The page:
INVERELL has produced a bright young star on the cookery scene who is about to battle it out on the national stage.
Chef Krystal Cagney heads to Perth from September 18 to 20 for the National WorldSkills Competition to compete in the Commercial Cookery section.
In scenes reminiscent of a MasterChef challenge, Ms Cagney has had to make it through three competitions to get to the national level.
“This is the first competition I’ve done since starting my apprenticeship and finishing it,” she said.
In the final competition during a training camp in Newcastle, the Inverell chef said she had to cook a three-course meal and was judged on hygiene, how she used the ingredients, wastage, presentation and taste.
After five days of waiting, Ms Cagney received the call to say she was going to Perth to compete against 22 other chefs in the making.
The national competition involves three days of competition in which the chefs do two days of three course meals and the third day is a mystery box.
Ms Cagney said it came down to dedication and practice.
“I’ve been training one or two days a week with TAFE teacher Cameron Falzon over the past couple of months ,” she said.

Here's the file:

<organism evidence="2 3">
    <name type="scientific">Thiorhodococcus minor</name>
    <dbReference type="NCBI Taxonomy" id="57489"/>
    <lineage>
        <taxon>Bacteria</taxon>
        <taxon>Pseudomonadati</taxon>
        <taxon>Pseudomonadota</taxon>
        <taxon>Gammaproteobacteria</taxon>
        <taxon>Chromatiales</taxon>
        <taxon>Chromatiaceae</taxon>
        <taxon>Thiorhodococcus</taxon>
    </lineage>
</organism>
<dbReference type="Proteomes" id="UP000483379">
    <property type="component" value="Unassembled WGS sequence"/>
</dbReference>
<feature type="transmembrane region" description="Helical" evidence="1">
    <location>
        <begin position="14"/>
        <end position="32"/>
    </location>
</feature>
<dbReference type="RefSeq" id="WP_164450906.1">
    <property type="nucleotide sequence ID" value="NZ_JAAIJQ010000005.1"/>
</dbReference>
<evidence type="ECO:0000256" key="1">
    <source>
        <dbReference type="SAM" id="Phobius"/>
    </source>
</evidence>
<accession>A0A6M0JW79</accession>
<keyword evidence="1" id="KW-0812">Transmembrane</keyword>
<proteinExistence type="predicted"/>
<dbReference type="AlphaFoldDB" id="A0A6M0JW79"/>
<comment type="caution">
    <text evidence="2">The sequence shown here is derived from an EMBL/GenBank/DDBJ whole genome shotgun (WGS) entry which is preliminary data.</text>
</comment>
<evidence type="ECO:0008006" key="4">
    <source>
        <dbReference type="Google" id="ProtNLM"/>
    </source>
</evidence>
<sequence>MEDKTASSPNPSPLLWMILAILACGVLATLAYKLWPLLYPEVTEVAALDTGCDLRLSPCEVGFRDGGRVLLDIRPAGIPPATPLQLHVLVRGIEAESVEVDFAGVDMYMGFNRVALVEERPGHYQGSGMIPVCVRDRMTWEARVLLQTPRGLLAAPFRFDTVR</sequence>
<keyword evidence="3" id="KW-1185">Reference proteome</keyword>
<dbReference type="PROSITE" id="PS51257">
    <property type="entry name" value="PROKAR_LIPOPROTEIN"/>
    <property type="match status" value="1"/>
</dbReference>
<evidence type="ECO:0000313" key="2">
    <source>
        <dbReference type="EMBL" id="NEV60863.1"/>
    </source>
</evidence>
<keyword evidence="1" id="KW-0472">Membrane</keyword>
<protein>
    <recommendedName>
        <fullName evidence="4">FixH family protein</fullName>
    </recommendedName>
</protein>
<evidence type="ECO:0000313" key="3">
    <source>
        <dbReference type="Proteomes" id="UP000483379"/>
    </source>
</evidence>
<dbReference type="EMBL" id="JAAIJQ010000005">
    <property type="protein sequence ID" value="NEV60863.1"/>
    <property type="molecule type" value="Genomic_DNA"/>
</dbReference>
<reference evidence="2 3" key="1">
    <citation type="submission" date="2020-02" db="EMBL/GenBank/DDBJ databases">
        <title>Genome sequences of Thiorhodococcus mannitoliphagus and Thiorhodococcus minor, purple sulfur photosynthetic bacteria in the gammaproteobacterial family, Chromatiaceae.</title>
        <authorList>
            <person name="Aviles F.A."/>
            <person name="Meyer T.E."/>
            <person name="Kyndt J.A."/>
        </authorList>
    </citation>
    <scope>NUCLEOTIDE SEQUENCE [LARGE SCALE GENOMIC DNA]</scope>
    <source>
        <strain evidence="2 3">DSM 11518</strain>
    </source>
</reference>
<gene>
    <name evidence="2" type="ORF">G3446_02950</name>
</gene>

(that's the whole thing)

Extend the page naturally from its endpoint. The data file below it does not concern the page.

“If you’re not willing to put in the time or effort, there’s no way you can get up to the standards that are expected. Most of the kids are still at TAFE and can still practice at TAFE, I’m finished now.”
Ms Cagney travels from Inverell to Tamworth each week to get as much practice in as she can.
She said she loved the challenges that being a chef brought.
“Each day is different and it’s always a challenge trying to come up with new things,” she said.
“Plating would have to be one of the hardest things.
“You then have people come in with allergies and you deal with the challenge of being able to present and cook up to everyone’s expectations. It does get stressful, but in the long-run, no matter what people expect of you, you just want to keep on doing it.”
TAFE New England tourism and hospitality head teacher Barry Pawsey said if Ms Cagney won at nationals she could be chosen to compete with the Skillaroos in Brazil and it would boost her career.
“It can set her up for the rest of her life in a career because it gives them a lot of overseas contacts and gives them a lot of exposure,” he said.
Mr Pawsey said people who got to this level in WorldSkills were driven and committed.